It doesn’t go well. The fight happens right outside an elementary school, Nitro gets angry and uses his explodey powers and 612 people are killed, including 60 kids, and all but one of the New Warriors.

Obviously there’s an outcry, and the question being asked over and over is “Why was this allowed to happen? Why wasn’t someone watching these teenagers. Why was is under prepared kids sent to fight instead of, say, Cap? And now it has gone wrong, who do we hold accountable, and how?”

The answer proposed by the government is manditory registration for Superpowered beings. Training would be provided, proper oversight, accountability. All the things Superheroes just don’t have. And those are all good things, and if they’d been in place, maybe the school in Conneticut would still be standing.

On the other hand, it removes the impartiality of Supers, makes them essentially government controlled. It also, obviously, disproportianately affects Mutants,who have enough problems as it is, and people like Magneto start saying is just another piece of anti-mutant legislation and clear discrimination.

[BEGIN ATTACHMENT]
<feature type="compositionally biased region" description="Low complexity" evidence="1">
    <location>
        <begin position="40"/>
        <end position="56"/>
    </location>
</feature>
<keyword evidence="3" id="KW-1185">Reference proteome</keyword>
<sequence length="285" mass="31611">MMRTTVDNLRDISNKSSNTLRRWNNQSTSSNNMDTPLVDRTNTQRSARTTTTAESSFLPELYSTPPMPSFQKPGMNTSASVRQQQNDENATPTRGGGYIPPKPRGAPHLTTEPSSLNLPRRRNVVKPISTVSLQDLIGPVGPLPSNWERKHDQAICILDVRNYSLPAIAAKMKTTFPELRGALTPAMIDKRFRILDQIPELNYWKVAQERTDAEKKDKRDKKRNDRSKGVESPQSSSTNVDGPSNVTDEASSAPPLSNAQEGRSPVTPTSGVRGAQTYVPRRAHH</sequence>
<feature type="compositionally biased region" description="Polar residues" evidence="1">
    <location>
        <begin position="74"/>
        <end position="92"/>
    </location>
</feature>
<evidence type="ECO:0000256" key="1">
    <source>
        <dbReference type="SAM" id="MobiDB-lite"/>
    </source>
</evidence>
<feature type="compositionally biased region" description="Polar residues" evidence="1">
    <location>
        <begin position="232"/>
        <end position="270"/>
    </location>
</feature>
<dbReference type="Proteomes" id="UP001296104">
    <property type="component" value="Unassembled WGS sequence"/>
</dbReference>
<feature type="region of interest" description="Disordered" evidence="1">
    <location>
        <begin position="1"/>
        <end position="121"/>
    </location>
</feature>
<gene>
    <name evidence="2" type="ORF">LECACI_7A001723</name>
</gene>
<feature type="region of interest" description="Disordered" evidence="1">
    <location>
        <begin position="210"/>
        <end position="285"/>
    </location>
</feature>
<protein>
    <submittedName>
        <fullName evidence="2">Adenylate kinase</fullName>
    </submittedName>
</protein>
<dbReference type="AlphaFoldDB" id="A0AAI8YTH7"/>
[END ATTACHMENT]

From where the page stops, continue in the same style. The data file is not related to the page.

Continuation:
Tony argues that Superheroes need training and accountability, Cap argues that they need the freedom to live their lives without constant government surveilance.

You might agree with one or the other, but it’s a complex problem with no clear answer, and neither of them is the bad guy.

And that’s the bits of civil war I think they’ll be keeping for the MCU.

In the comics, Spiderman believes so much in the new laws that he reveals his secret identity. His enemies immediately shoot Aunt May. (He makes a deal with the devil to bring her back, so it’s all okay). Cap is shot, and replaced by Bucky.

The pro-registration side get creepier and creepier, to the point of giving Norman 'Green Goblin’ Osborn control of the superpowered Black Ops team, which is obv a good idea, and slowly become the villains. Then it turns out that they’re all Skrulls, Cap comes back to life, and everyone magically forgets about the war and goes back to killing Green Aliens. The Mutants try and point out that they’re still being oppressed, but no one cares because they’re a minority, and also green aliens to kill. (But it’s okay because Scarlet Witch solves the problem by wiping out 99% of all mutants).

Despite the Aliens though, those themes of accountability vs freedom is something that defines Marvel comics storytelling, and the longterm effects of the Civil War are still being felt throughout the 616.

So that’s why Civil War is important, interesting, and doesn’t mean Tony’s character is going to be ruined.

tl;dr: Tony and Cap are both right and there isn’t really a bad guy in Civil War, except for Nitro and Skrulls.